Craig Wright, the man who has claimed to be Bitcoin’s anonymous creator Satoshi Nakamoto, is set for a date in court with Peter McCormack, the host of crypto podcast What Bitcoin Did, over McCormack’s insistence that Wright is not responsible for creating the cryptocurrency. Many observers think that the onus is on Wright to prove he is Nakamoto, but the truth of the matter is entirely different, and could in fact favor Wright. This is down to a lack of understanding about defamation laws in the UK and how it interprets burden of proof in such matters.
McCormack’s Big Burden of Proof
Many observers think that Craig Wright, having brought the case against McCormack (amongst others), will now have to go to court to prove that he is Satoshi Nakamoto, when in fact the onus is on Peter McCormack to prove that he isn’t. UK law stipulates that in a libel or defamation case there is a presumption of falsity at the outset, which means that the case will start with the belief that the defamatory statement at its heart, in this case that Craig Wright is not Satoshi Nakamoto, is false. This will mean McCormack having to prove that Wright is not Satoshi Nakamoto, instead of Wright having to prove that he is.
If we compare this to a murder case, it’s McCormack’s job to prove that Wright isn’t a murderer. The best way of doing this is to provide the court with the name of an alternative suspect, backed up by compelling evidence. The problem is that after ten years of looking, no one has come up with compelling evidence of anyone being Nakamoto (setting Wright’s claims aside), so unless McCormack can get his hands on something incontrovertible that names someone else as Nakamoto, this option is out.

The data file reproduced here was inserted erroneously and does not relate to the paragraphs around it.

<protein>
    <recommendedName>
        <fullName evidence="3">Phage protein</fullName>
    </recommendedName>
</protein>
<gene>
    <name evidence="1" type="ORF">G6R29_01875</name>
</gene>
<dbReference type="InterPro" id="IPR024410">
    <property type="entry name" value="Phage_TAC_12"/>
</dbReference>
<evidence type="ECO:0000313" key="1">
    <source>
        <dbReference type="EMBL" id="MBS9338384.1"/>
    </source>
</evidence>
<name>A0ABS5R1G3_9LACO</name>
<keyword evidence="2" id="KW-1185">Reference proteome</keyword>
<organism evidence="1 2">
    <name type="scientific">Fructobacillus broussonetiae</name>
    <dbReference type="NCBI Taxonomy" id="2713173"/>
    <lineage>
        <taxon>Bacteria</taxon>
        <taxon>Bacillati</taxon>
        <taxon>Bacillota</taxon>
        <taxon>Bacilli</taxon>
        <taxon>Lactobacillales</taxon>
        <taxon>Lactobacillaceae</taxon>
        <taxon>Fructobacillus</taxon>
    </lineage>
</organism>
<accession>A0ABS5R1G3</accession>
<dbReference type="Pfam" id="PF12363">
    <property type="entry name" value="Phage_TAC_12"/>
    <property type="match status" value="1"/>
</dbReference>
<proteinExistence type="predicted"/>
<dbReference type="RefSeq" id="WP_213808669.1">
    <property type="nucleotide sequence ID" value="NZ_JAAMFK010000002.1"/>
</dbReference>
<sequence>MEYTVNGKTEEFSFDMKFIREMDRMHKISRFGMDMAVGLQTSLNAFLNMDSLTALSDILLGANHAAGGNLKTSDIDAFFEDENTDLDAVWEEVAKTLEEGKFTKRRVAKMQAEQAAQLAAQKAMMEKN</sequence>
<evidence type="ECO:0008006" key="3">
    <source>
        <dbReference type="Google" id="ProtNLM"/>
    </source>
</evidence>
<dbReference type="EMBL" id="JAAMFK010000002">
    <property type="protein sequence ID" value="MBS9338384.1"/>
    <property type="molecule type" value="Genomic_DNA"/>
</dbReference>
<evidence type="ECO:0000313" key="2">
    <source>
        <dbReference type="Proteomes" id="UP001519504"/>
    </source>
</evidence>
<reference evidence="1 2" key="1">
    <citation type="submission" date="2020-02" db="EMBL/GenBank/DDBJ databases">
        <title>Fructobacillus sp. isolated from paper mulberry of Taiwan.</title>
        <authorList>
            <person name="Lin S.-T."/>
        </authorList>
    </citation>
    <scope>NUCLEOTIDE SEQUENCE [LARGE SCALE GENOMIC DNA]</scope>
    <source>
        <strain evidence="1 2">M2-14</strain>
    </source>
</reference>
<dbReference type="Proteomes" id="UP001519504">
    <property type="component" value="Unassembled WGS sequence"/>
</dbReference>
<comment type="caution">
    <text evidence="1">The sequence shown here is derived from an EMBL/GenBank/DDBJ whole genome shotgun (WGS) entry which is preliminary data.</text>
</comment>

Wright will likely trot out the same forged documents and transaction signatures to back up his claim, all of which has already been debunked. However, even if McCormack can disprove every piece of Wright’s evidence it still won’t be enough to win the case, unless his own evidence points clearly towards another candidate.
What is Satoshi Nakamoto?
There will also be the issue of how to define who or what Satoshi Nakamoto is. Wright has claimed that the name refers to a working group of which he was the head, whereas others claim it is a single person, as McCormack seems to be emphasizing. To decide this, a preliminary hearing will take place with evidence presented on both sides for the judge to decide how the term Satoshi Nakamoto will be defined.
This case could be huge for both sides, as defining Nakamoto, and therefore Wright, as a single entity will be beneficial for McCormack, whereas defining Nakamoto as a group of people favors Wright – the more focused the target, the easier it will be to focus the case towards it.
Unless there is comprehensive enough evidence presented by one side over the other, it is unlikely that the judge will rule definitely whether Wright is or isn’t the creator of Bitcoin. Should the case even make it to court, one person will win and one will lose, which will allow us to draw the following conclusions:
McCormack wins: Craig Wright is not, in the eyes of English law, Bitcoin’s creator, Satoshi Nakamoto
Wright wins: It has not been proved, in the eyes of English law, that Craig Wright is not Bitcoin’s creator, Satoshi Nakamoto. Wright cannot use this judgment as proof that he is.
A victory for either side will probably be taken out of context by its supporters, instead of the likely truth – that we will still not know who created Bitcoin.